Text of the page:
Ex-Labour minister Kim Howells says Labour is in its 'deepest crisis'
Former Labour minister Kim Howells has said the party is in the "deepest crisis" he can remember.
The ex-Pontypridd MP blamed Labour's lack of "radical thinking" for its election defeat.
Mr Howells said the party must have a "radical analysis" of society if it is to increase its numbers in parliament.
But he said Labour had "held the line in Wales as well as anybody did in Britain" and praised the first minister for doing "something right".
He told BBC Radio Wales' Sunday Supplement programme: "It's probably at least as bad as under Michael Foot's leadership when we were in real dire straits.
"If the Labour party doesn't come up with fresh thinking, with some radical analysis of what's going on in society and what people need out of society, it could well dwindle to a very small number of MPs."
Labour won 232 seats in the general election, down from 258 in 2010.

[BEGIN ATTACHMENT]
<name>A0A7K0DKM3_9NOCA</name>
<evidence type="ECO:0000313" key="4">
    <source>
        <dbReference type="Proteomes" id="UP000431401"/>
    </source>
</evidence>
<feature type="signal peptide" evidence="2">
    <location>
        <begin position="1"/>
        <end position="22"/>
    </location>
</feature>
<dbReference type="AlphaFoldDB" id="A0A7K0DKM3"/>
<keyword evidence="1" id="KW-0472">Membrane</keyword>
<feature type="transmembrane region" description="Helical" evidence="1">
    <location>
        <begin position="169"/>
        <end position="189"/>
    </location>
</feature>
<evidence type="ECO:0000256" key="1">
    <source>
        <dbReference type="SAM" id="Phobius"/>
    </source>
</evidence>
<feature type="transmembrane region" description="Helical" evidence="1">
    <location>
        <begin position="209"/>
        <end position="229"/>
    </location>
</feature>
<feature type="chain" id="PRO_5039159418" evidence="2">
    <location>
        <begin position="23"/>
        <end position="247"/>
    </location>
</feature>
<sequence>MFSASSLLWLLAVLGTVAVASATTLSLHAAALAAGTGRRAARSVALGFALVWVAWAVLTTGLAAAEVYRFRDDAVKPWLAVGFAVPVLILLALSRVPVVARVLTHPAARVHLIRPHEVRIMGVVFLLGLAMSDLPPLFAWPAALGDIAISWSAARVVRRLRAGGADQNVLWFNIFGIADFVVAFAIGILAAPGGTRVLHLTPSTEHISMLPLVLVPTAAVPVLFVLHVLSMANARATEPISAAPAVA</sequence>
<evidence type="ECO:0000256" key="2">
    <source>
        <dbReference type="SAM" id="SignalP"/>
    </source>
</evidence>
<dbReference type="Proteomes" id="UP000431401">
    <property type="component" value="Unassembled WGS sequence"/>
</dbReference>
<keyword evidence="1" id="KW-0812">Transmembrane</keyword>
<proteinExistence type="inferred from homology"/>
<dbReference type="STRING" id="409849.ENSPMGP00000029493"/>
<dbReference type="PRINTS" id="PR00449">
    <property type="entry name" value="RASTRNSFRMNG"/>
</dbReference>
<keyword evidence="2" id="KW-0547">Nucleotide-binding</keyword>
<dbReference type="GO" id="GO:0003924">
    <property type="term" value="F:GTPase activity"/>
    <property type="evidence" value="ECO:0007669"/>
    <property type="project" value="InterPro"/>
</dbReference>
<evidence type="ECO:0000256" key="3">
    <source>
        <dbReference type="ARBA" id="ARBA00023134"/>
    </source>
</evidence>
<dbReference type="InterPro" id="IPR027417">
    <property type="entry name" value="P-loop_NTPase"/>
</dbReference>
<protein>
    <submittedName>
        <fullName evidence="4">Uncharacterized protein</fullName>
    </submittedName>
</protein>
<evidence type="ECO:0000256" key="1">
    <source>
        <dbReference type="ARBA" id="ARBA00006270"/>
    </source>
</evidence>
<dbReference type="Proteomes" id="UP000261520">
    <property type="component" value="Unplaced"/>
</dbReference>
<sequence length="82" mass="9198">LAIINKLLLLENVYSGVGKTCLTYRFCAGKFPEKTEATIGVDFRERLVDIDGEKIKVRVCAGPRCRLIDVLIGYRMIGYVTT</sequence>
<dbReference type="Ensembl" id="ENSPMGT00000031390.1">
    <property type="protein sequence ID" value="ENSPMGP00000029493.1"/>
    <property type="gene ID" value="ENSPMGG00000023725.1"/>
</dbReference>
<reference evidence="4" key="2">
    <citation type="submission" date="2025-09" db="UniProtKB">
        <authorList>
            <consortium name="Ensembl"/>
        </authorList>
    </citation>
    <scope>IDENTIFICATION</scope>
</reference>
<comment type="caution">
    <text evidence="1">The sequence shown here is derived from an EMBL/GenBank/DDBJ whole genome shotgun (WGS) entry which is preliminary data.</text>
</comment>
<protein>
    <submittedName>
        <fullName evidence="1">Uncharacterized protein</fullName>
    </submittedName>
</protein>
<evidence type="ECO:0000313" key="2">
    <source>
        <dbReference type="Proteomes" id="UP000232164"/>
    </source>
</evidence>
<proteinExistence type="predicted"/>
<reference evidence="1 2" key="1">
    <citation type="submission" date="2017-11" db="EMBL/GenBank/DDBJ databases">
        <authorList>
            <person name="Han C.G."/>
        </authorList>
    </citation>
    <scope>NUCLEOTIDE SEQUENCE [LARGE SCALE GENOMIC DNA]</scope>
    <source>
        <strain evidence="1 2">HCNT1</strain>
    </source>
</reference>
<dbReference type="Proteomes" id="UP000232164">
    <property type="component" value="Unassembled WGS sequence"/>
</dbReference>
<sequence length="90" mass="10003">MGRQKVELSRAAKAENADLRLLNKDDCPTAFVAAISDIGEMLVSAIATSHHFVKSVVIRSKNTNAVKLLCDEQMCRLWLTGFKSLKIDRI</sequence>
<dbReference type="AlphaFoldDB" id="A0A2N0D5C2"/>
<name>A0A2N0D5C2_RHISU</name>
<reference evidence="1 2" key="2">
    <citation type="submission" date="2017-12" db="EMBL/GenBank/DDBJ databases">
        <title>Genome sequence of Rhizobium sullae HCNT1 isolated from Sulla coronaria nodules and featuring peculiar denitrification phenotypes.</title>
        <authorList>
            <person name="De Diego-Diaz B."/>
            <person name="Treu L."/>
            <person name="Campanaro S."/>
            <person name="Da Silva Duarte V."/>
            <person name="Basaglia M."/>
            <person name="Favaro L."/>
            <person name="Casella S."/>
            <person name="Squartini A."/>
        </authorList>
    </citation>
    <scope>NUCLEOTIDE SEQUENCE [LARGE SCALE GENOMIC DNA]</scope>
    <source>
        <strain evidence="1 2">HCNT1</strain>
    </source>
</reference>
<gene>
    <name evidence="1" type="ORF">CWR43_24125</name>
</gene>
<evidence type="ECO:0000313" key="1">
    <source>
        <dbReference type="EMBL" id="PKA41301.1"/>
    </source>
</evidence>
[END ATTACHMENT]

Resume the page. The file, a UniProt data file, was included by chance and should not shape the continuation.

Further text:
In Wales, the party won 25 out of 40 seats, but had expected to improve on the 26 seats it won in 2010.
Of those seats, it lost Gower to the Conservatives by 27 votes, a constituency Labour had held for more than 100 years.
Mr Howells acknowledged Labour's biggest successes were in the city and coal field regeneration areas.
"If we ever want to be back in government again, we need to win southern England," he said.
He also attacked Ed Miliband for promoting "unmitigated gloom" which he described as "dull, it's boring, it does not inspire anyone".
And he said there was little enthusiasm for the party's new prospective leaders as they were "branded with the Miliband brand".
Labour's next leader, he said, would need to be "much more radical" and "jump a generation of leaders and ideas".
But Mr Howells was more optimistic about the future of Labour in Wales.
He said: "I think Carwyn Jones is a much sharper leader.
"They've proved that they can run a government in Wales and people trust them, that's why they voted for them."
Responding to his comments, Labour peer Baroness Eluned Morgan admitted the party needed a "thorough rethink", but denied claims it was experiencing its worse crisis in living memory.
She said the party needed to readdress the way it approached politics and the way it makes contact with society if it was to move forward successfully.